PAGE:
View from the C-Suite: Pizza Pizza goes beyond the promotional

One year into her role as VP marketing, Alyssa Huggins discusses leading product and marketing innovation for the brand.


Pizza Pizza’s 2018 holiday campaign featuring a “Magical Holiday Shirt” did not fall far outside its promotional roots. But the way in which the brand presented itself creatively, with t-shirts emblazoned with images worthy of the ugliest of ugly holiday sweaters (including one of gingerbread man riding a dolphin) was surely outside of its regular wheelhouse.

It’s the kind of experimentation and innovation Alyssa Huggins has sought to bring to Pizza Pizza since she was named VP of marketing a year ago this month.

Huggins, who has an agency background and has worked on the McDonald’s business while at Cossette and on Loblaw, Sears, Future Shop, P&G and Coca-Cola over the course of her career, now oversees national marketing for Pizza Pizza and Pizza 73, its sister chain in Western Canada, covering more than 750 locations across Canada.

Since stepping into the role, she has looked to hone Pizza Pizza’s consumer research capabilities and amplify its use of data. She has added four members to the marketing department to help support those plans, including Michelle Read-Kulig as director digital and loyalty and Michael Lee as director of marketing insights, as well as a dedicated marketing manager for Pizza 73 and a production manager to oversee the content the brand puts out each week.

She recently spoke with strategy about what she’s bringing to the role and how she’s helping the 50-year-old Pizza company innovate.


What role do you expect your expanding marketing team to play within the company?

One of the areas that we’ve been working on, and it was happening before I came, was improving our digital experience. We will soon have a new web app experience. Michelle [Read-Kulig], given her background and expertise at Loblaw and PC Plus and on the agency side, she was a great fit to help stitch together the digital experience and how we’re interacting with consumers from a digital and loyalty perspective. Our goal is to have that single view of the customer. We’ve had a longstanding loyalty program, but we did an audit of that and we’re in the early stages of evaluating where we go. One of the things that we’ve worked on as an organization, beyond marketing, was this idea of extreme convenience and how we can make customer experiences as frictionless as possible at every touchpoint.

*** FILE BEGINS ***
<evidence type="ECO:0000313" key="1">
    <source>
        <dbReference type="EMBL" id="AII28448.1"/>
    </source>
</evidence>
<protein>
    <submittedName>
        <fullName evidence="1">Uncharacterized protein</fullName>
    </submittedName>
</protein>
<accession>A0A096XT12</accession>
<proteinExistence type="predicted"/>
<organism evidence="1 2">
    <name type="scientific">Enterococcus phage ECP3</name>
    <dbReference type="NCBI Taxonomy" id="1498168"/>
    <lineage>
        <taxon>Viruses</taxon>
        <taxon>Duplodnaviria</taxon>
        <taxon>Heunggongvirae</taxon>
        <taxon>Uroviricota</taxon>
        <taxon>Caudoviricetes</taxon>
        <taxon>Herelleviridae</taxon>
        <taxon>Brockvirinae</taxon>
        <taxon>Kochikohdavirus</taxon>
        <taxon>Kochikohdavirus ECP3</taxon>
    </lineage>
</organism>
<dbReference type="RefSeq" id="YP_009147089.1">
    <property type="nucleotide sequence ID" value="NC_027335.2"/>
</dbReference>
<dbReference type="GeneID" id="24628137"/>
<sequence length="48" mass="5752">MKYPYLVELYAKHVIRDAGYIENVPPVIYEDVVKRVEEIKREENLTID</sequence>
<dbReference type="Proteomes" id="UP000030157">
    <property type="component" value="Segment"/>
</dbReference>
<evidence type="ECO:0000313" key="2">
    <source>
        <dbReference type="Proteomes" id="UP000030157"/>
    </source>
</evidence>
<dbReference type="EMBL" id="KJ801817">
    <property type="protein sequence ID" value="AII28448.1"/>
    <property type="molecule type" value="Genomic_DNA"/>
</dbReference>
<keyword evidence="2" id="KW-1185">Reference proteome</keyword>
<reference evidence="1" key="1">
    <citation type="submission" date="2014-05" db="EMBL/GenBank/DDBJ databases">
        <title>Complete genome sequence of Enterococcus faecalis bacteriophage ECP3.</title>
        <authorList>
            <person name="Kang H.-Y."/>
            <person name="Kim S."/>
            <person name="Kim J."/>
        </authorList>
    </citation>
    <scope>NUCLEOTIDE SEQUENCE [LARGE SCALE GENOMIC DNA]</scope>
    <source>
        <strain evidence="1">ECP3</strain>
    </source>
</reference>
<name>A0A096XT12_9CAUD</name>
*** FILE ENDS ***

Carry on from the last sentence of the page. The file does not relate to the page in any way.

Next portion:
CEO Paul Goddard previously described your mandate as helping maintain Pizza Pizza’s position as “a progressive, innovative and experience-driven QSR brand.” How have you set out to achieve that?

We did customer segmentation and brand positioning work, so that we could solidify our position moving forward. For us, it’s about working towards elevating the brand beyond just promotions. I know when we first talked, that was probably one of the first things I said. We’ve continued to do deals – it’s a necessary part of the business. We have to have this simultaneous long- and short-term view on both our brands, because there’s Pizza 73 as well.

When it comes to marketing, innovation can come in many forms. We were first to market with cauliflower crust. We came out with avocado fries, which were also a first-to-market. Then there’s customer experience innovation. There are some things – we can’t talk specifics yet – but we’re looking at how we can make that digital experience a bit more innovative for customers. We just want it to be really easy to order. In some cases, we’re looking for cultural opportunities for the brand to have an authentic voice. One example is activating against 4/20 and cannabis legalization. Recognizing that it’s not for all of our customers, but it’s definitely a big thing for Canadians in general.

Have broader health and wellness trends had an impact on the category? 

The pizza category, as with the QSR category, is pretty flat. Pizza has always been an indulgent occasion for consumers, but it doesn’t have to mean that it’s going to be totally unhealthy. Consumers are aware that they’re still wanting to reward themselves. Pizza is a food that people are really emotionally tied to – there are so many memes out there about how people feel pizza is the perfect food group. So I don’t think they’re necessarily willing to get up and walk away from it.

How has your agency background, in particular working for QSR brands, had an impact on how you’ve approached your role at Pizza Pizza?

From conducting a formal agency search on the media side – it was important to me that it was a fair search process, that we weren’t asking agencies for spec work – but ultimately, it was important to find the right partner. That’s one way in which it has influenced the work we do. And then agencies are a pretty great starting point for extreme organization and process and managing a lot of moving parts, so I think I’ve brought the process side of things to the team. I’ve brought a different perspective to the planning process and how we think about our business. And then just the value of creativity. The brand has done some great work over the years, but I’m pushing us to continue to elevate the work and pushing for great ideas that are rooted in insight and ideas that just go beyond. Again, there’s always a space for the promotional, but that can go beyond the promotional.

This interview is part of a series for Strategy C-Suite, a weekly briefing on how Canada’s brand leaders are responding to market challenges and acting on new opportunities. Sign-up here to receive the latest stories.

The interview has been edited for length and clarity.